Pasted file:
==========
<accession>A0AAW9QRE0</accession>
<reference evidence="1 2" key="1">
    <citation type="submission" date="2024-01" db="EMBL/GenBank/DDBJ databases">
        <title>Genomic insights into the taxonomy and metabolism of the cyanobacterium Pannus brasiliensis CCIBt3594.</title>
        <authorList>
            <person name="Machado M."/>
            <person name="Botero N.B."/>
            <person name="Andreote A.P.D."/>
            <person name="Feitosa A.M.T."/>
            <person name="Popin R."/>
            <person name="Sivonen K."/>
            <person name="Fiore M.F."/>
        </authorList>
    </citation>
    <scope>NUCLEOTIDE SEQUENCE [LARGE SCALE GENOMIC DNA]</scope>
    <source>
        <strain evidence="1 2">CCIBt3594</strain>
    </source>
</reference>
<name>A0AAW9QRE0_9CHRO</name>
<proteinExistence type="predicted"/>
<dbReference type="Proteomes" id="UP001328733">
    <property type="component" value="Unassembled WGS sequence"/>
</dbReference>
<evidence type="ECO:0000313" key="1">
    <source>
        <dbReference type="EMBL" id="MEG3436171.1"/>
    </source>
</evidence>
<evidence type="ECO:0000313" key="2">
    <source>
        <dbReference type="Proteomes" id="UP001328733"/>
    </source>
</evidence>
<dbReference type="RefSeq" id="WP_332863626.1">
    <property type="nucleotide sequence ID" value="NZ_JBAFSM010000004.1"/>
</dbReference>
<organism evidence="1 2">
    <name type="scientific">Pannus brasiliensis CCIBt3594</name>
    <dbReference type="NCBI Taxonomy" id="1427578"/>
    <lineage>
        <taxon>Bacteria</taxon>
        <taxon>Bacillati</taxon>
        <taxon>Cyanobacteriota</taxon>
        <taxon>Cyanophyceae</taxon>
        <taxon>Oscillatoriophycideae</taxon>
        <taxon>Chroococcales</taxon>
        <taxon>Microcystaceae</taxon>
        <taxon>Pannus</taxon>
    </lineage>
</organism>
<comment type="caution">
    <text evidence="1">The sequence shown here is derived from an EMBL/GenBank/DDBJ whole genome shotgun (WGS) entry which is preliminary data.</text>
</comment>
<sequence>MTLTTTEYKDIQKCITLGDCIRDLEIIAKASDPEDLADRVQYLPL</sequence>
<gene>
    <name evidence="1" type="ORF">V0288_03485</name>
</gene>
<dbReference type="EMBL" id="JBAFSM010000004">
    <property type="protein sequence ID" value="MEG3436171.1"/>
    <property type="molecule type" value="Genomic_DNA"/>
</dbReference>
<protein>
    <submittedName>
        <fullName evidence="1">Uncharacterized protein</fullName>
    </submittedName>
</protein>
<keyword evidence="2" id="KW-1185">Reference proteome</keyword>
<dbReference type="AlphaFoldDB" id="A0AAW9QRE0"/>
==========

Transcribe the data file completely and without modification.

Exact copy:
<accession>A0AAW9QRE0</accession>
<reference evidence="1 2" key="1">
    <citation type="submission" date="2024-01" db="EMBL/GenBank/DDBJ databases">
        <title>Genomic insights into the taxonomy and metabolism of the cyanobacterium Pannus brasiliensis CCIBt3594.</title>
        <authorList>
            <person name="Machado M."/>
            <person name="Botero N.B."/>
            <person name="Andreote A.P.D."/>
            <person name="Feitosa A.M.T."/>
            <person name="Popin R."/>
            <person name="Sivonen K."/>
            <person name="Fiore M.F."/>
        </authorList>
    </citation>
    <scope>NUCLEOTIDE SEQUENCE [LARGE SCALE GENOMIC DNA]</scope>
    <source>
        <strain evidence="1 2">CCIBt3594</strain>
    </source>
</reference>
<name>A0AAW9QRE0_9CHRO</name>
<proteinExistence type="predicted"/>
<dbReference type="Proteomes" id="UP001328733">
    <property type="component" value="Unassembled WGS sequence"/>
</dbReference>
<evidence type="ECO:0000313" key="1">
    <source>
        <dbReference type="EMBL" id="MEG3436171.1"/>
    </source>
</evidence>
<evidence type="ECO:0000313" key="2">
    <source>
        <dbReference type="Proteomes" id="UP001328733"/>
    </source>
</evidence>
<dbReference type="RefSeq" id="WP_332863626.1">
    <property type="nucleotide sequence ID" value="NZ_JBAFSM010000004.1"/>
</dbReference>
<organism evidence="1 2">
    <name type="scientific">Pannus brasiliensis CCIBt3594</name>
    <dbReference type="NCBI Taxonomy" id="1427578"/>
    <lineage>
        <taxon>Bacteria</taxon>
        <taxon>Bacillati</taxon>
        <taxon>Cyanobacteriota</taxon>
        <taxon>Cyanophyceae</taxon>
        <taxon>Oscillatoriophycideae</taxon>
        <taxon>Chroococcales</taxon>
        <taxon>Microcystaceae</taxon>
        <taxon>Pannus</taxon>
    </lineage>
</organism>
<comment type="caution">
    <text evidence="1">The sequence shown here is derived from an EMBL/GenBank/DDBJ whole genome shotgun (WGS) entry which is preliminary data.</text>
</comment>
<sequence>MTLTTTEYKDIQKCITLGDCIRDLEIIAKASDPEDLADRVQYLPL</sequence>
<gene>
    <name evidence="1" type="ORF">V0288_03485</name>
</gene>
<dbReference type="EMBL" id="JBAFSM010000004">
    <property type="protein sequence ID" value="MEG3436171.1"/>
    <property type="molecule type" value="Genomic_DNA"/>
</dbReference>
<protein>
    <submittedName>
        <fullName evidence="1">Uncharacterized protein</fullName>
    </submittedName>
</protein>
<keyword evidence="2" id="KW-1185">Reference proteome</keyword>
<dbReference type="AlphaFoldDB" id="A0AAW9QRE0"/>